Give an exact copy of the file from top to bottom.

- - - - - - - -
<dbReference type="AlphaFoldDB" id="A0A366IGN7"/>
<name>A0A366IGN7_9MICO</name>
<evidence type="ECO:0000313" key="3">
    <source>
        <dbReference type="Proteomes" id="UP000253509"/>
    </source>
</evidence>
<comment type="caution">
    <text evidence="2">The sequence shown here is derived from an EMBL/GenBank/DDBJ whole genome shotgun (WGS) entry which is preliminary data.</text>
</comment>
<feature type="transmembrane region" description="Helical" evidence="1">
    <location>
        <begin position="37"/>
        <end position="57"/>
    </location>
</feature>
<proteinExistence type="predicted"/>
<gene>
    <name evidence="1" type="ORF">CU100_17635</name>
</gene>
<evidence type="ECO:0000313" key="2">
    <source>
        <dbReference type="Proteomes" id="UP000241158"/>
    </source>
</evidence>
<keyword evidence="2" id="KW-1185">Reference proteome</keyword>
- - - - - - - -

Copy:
<dbReference type="AlphaFoldDB" id="A0A366IGN7"/>
<name>A0A366IGN7_9MICO</name>
<evidence type="ECO:0000313" key="3">
    <source>
        <dbReference type="Proteomes" id="UP000253509"/>
    </source>
</evidence>
<comment type="caution">
    <text evidence="2">The sequence shown here is derived from an EMBL/GenBank/DDBJ whole genome shotgun (WGS) entry which is preliminary data.</text>
</comment>
<feature type="transmembrane region" description="Helical" evidence="1">
    <location>
        <begin position="37"/>
        <end position="57"/>
    </location>
</feature>
<proteinExistence type="predicted"/>
<gene>
    <name evidence="1" type="ORF">CU100_17635</name>
</gene>
<evidence type="ECO:0000313" key="2">
    <source>
        <dbReference type="Proteomes" id="UP000241158"/>
    </source>
</evidence>
<keyword evidence="2" id="KW-1185">Reference proteome</keyword>